IB DP Biology: SL复习笔记2.7.2 Anaerobic Respiration

Anaerobic Respiration: ATP Yield

  • In cells, there is a much lower energy yield from respiration in anaerobic conditions than in aerobic conditions
  • There can be different ways in which oxygen becomes unavailable
    • When oxygen supply can't keep up with demand in heavily respiring cells
      • But a short supply of ATP is still required eg. vigorous exercise requiring a lot of muscle contraction
    • In conditions where oxygen cannot reach the organisms eg. in waterlogged soil
  • In anaerobic respiration, glucose is only partially oxidised meaning only a small part of its chemical energy is released and transferred to ATP
    • The only ATP-producing reaction that continues is the first stage of respiration (around 2 ATP molecules per molecule of glucose)
  • As there is no oxygen, none of the remaining reactions (of aerobic respiration) can take place
    • This means that  around 36 ATP molecules are not produced anaerobically that would otherwise have been produced in the presence of oxygen
    • 2 ATP molecules is better than zero ATP molecules, so anaerobic respiration can give a short discharge of energy when oxygen runs out
  • Different types of organisms produce different products when respiring anaerobically
    • Plants and yeasts produce ethanol and CO2
    • Animals produce lactate


Anaerobic respiration in yeast produces different products to anaerobic respiration in animals

Anaerobic Respiration: Yeast

  • Bakers can make use of anaerobic cell respiration in yeasts to produce ethanol and carbon dioxide in baking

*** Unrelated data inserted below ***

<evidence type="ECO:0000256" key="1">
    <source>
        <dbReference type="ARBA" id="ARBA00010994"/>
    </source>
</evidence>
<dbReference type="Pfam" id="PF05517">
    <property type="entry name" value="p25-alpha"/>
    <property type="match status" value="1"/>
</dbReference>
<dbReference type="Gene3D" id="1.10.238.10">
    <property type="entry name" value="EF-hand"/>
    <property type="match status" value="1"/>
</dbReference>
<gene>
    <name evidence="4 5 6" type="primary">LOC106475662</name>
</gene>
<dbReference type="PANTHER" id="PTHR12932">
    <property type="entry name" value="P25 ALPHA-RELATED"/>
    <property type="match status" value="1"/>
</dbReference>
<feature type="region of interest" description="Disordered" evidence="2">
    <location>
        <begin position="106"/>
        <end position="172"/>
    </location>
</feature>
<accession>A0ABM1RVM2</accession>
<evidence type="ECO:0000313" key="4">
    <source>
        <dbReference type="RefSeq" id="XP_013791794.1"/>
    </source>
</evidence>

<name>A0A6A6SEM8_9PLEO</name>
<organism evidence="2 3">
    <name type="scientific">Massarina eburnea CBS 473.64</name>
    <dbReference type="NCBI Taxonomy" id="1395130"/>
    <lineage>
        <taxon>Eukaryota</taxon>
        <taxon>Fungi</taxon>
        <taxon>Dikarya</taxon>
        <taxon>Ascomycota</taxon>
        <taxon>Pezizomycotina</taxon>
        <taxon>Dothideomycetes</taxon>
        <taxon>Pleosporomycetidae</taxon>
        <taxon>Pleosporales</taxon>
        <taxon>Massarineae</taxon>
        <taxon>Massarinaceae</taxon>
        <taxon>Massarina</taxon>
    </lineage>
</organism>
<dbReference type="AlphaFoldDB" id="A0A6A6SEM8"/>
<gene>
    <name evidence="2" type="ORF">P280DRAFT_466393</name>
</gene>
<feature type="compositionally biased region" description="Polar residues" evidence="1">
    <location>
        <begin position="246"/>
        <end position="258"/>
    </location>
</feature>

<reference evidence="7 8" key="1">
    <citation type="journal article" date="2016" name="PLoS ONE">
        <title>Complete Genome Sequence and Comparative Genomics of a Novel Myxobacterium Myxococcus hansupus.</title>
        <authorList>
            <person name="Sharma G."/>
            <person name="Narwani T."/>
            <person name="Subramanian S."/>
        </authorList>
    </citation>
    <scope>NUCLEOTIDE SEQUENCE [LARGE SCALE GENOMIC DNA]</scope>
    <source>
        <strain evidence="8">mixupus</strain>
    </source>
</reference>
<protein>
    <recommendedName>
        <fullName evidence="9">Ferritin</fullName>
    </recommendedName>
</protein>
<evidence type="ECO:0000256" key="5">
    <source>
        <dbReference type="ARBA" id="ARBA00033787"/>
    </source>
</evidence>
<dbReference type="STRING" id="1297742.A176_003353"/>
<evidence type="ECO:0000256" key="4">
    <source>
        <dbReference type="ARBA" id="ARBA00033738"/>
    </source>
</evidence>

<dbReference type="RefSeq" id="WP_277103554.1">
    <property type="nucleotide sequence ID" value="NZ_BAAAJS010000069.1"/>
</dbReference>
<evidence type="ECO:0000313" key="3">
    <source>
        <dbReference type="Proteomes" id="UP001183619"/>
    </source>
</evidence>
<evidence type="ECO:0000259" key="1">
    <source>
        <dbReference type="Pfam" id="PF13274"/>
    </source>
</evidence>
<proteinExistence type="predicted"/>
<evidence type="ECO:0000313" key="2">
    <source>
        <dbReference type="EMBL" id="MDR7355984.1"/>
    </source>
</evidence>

• Yeasts are single-celled fungi that live in areas where sugars are present eg. on fruit or on leaves
  • They can respire aerobically or anaerobically
  • Flour contains starch, and when mixed with water and yeast can form a bread dough
  • The dough is kneaded to mix everything together
  • The dough is then left in a warm place to encourage the yeast to respire
  • Yeast cells grow rapidly in number while oxygen is still present in the dough
    • The yeast hydrolyses the starch into maltose and glucose and respire the sugars, aerobically at first
  • The dough soon becomes anaerobic (all the oxygen within it is used up aerobically by the yeast)
  • Anaerobic respiration takes over and CO2 bubbles begin to form in the dough
  • These bubbles allow the dough to rise (swell up)
  • Baking the dough kills the yeast and the bubbles form the fluffy texture of the finished bread
  • Ethanol, the other product of anaerobic respiration of yeast, is produced but evaporates during the final baking stage


The role of anaerobic respiration of yeast in breadmaking to cause bread dough to rise

Anaerobic Respiration: Lactate Production

  • Animals have evolved a system to provide a short burst of energy in exceptional circumstances
    • Anaerobic respiration can help to generate powerful muscle contractions in the short term eg. to escape from a predator or to catch prey
  • For humans, anaerobic respiration plays a role in sport and exercise more than in survival
  • Glucose is metabolised to lactate when oxygen can't be supplied quickly enough to muscle cells
  • Lactate accumulates in those cells and tissues
  • Lactate is toxic above a certain level and can cause discomfort and even pain (cramp)
  • This limits how long an athlete can perform anaerobically for eg. sprinters, who typically only race over 400 metres or less
  • After lactate is produced it has to be broken down aerobically
  • The breakdown of lactate needs extra oxygen
    • This extra oxygen is referred to as an oxygen debt
    • It explains why animals breathe deeper and faster for a period of time after exercise

Exam Tip

You won’t be expected to know the total yield of ATP from each type of respiration in detail but be prepared to explain why anaerobic respiration produces substantially less ATP than aerobic respiration.